Flow: For the Love of Water
By Jim Carey
Since 1993 the United Nation’s General Assembly has designated March 22 as “World Day for Water.” Occupy San Miguel celebrates that day Monday, March 24, 2014 at 1:15pm in the Quinta Loreto Hotel, TV room Loreto 15, with the award winning documentary: Flow: For the Love of Water. How did a handful of corporations steal our water?Film and discussion at Occupy San Miguel Flow: For the Love of Water Mon, Mar 24, 1:15pm TV room Hotel Quinta Loreto, Loreto 15, Centro
Though water covers our world, more than 97 percent is salty. Two percent is fresh water locked in snow and ice, leaving less than one percent for us. “This precarious molecular edge on which we survive,” to quote Barbara Kingsolver, will only grow more precarious. By 2025, 1.8 billion people will live where water is scarce.
There’s a battle going on for the source of this life, our water. Our corporate media isn’t saying much about it, but across the globe citizens are struggling against transnational corporations like Nestle and Vivendi, which are seizing the dwindling fresh water supplies. It’s an absolutely critical topic that this film explains in an informative and inspiring fashion. “Flow” takes us to Bolivia Cochabamba!: Water War in Bolivia, South Africa, India Water Wars: Privatization, Pollution, and Profit, Michigan and beyond; and introduces us to the people who are being harmed by corporate tyrannies that are claiming the water of their land. Big businesses are making a fortunes as they pollute or divert water supplies, or bottle it for sale at prices that the world’s poor cannot afford.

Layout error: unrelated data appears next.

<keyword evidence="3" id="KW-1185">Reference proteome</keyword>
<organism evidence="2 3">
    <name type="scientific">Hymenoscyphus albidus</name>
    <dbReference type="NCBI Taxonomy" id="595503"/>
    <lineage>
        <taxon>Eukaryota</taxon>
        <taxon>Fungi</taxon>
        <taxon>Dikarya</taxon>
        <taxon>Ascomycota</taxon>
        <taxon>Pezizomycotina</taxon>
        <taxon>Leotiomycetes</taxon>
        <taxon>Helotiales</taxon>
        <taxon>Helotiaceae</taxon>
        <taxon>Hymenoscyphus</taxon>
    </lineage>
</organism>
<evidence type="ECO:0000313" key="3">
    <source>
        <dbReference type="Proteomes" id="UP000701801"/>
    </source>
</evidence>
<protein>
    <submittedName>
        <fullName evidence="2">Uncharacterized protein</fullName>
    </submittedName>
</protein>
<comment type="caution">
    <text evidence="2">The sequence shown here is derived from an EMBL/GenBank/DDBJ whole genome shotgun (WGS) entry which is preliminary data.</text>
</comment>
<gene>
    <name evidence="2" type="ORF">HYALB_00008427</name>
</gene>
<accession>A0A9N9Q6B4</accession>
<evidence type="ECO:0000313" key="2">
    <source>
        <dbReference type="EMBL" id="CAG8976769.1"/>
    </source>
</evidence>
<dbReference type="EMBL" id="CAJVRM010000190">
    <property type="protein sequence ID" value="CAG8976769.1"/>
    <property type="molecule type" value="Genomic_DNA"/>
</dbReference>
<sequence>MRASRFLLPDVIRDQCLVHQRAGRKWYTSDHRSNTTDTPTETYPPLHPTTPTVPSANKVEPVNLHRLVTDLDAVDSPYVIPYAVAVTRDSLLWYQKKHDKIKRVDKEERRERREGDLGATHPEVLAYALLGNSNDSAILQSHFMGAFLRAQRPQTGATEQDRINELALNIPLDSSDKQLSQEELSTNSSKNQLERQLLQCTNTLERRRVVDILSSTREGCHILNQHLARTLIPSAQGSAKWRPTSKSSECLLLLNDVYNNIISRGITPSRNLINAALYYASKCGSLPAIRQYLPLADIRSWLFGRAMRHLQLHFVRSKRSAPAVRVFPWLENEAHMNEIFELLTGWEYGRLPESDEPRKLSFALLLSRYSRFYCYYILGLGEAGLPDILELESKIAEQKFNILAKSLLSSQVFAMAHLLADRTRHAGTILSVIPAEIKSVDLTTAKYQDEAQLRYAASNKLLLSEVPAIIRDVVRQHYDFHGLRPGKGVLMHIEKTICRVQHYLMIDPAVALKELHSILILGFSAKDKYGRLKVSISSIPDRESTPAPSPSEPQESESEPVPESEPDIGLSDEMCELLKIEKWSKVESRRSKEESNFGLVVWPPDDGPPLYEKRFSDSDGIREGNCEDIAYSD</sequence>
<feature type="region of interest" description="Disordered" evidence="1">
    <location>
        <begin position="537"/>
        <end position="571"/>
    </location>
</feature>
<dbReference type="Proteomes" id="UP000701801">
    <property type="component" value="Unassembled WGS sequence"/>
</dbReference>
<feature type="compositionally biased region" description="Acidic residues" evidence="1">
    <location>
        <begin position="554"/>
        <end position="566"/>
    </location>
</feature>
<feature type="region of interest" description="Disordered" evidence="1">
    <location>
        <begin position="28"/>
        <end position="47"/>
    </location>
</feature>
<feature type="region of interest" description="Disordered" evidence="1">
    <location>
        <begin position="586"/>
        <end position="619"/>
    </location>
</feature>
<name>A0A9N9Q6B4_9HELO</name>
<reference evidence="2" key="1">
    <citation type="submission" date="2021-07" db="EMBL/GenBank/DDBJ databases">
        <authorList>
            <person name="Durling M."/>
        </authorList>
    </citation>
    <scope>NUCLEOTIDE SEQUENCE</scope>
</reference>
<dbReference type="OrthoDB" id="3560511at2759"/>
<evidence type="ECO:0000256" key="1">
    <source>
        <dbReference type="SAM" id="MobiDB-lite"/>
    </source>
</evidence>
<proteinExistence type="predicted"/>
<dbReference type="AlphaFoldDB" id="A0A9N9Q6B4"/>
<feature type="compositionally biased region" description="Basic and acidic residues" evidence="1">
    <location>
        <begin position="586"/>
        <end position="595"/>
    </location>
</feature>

As citizens of our planet, how can we protect the water, our ultimate commons? Are there countries exploring new frontiers? Ecuador has become the first nation on earth to put the “Rights of Nature” in its constitution so that rivers and forests are not simply property of the wealthy but maintain their own right to flourish. Under these laws citizens can file suit on behalf of an injured watershed, recognizing that its health, touching us all, is crucial to the common good. This film is free and will be followed by a discussion.